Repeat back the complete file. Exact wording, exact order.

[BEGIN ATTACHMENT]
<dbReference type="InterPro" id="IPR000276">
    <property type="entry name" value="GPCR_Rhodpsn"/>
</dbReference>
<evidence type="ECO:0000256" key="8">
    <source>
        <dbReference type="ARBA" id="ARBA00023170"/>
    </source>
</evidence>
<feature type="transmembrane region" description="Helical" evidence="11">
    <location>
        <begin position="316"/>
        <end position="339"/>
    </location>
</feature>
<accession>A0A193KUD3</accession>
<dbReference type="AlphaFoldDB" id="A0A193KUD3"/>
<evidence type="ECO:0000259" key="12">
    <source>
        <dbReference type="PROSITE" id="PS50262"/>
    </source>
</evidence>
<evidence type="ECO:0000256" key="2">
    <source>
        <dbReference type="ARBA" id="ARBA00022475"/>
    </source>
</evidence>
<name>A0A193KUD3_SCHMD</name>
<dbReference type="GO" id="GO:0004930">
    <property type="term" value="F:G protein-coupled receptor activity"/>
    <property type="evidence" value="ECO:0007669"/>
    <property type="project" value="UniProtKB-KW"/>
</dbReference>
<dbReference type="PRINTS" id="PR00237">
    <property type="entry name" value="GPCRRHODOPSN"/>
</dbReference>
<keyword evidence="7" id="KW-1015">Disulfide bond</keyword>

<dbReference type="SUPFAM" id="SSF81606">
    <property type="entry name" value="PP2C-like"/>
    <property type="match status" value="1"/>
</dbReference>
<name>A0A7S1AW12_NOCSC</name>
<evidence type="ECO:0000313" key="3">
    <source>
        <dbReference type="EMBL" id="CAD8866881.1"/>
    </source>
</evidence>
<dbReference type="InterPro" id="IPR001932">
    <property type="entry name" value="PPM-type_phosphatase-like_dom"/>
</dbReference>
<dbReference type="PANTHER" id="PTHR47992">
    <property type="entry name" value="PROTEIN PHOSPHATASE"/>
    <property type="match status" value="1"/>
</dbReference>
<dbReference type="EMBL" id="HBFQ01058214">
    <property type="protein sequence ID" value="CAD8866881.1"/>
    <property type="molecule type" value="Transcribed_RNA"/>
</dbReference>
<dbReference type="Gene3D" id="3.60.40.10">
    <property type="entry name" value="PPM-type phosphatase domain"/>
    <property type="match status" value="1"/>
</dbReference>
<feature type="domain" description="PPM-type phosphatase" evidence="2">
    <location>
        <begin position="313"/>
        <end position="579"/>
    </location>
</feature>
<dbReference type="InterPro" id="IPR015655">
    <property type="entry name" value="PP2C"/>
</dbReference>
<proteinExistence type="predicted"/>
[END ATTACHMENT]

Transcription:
<dbReference type="InterPro" id="IPR000276">
    <property type="entry name" value="GPCR_Rhodpsn"/>
</dbReference>
<evidence type="ECO:0000256" key="8">
    <source>
        <dbReference type="ARBA" id="ARBA00023170"/>
    </source>
</evidence>
<feature type="transmembrane region" description="Helical" evidence="11">
    <location>
        <begin position="316"/>
        <end position="339"/>
    </location>
</feature>
<accession>A0A193KUD3</accession>
<dbReference type="AlphaFoldDB" id="A0A193KUD3"/>
<evidence type="ECO:0000259" key="12">
    <source>
        <dbReference type="PROSITE" id="PS50262"/>
    </source>
</evidence>
<evidence type="ECO:0000256" key="2">
    <source>
        <dbReference type="ARBA" id="ARBA00022475"/>
    </source>
</evidence>
<name>A0A193KUD3_SCHMD</name>
<dbReference type="GO" id="GO:0004930">
    <property type="term" value="F:G protein-coupled receptor activity"/>
    <property type="evidence" value="ECO:0007669"/>
    <property type="project" value="UniProtKB-KW"/>
</dbReference>
<dbReference type="PRINTS" id="PR00237">
    <property type="entry name" value="GPCRRHODOPSN"/>
</dbReference>
<keyword evidence="7" id="KW-1015">Disulfide bond</keyword>

<dbReference type="SUPFAM" id="SSF81606">
    <property type="entry name" value="PP2C-like"/>
    <property type="match status" value="1"/>
</dbReference>
<name>A0A7S1AW12_NOCSC</name>
<evidence type="ECO:0000313" key="3">
    <source>
        <dbReference type="EMBL" id="CAD8866881.1"/>
    </source>
</evidence>
<dbReference type="InterPro" id="IPR001932">
    <property type="entry name" value="PPM-type_phosphatase-like_dom"/>
</dbReference>
<dbReference type="PANTHER" id="PTHR47992">
    <property type="entry name" value="PROTEIN PHOSPHATASE"/>
    <property type="match status" value="1"/>
</dbReference>
<dbReference type="EMBL" id="HBFQ01058214">
    <property type="protein sequence ID" value="CAD8866881.1"/>
    <property type="molecule type" value="Transcribed_RNA"/>
</dbReference>
<dbReference type="Gene3D" id="3.60.40.10">
    <property type="entry name" value="PPM-type phosphatase domain"/>
    <property type="match status" value="1"/>
</dbReference>
<feature type="domain" description="PPM-type phosphatase" evidence="2">
    <location>
        <begin position="313"/>
        <end position="579"/>
    </location>
</feature>
<dbReference type="InterPro" id="IPR015655">
    <property type="entry name" value="PP2C"/>
</dbReference>
<proteinExistence type="predicted"/>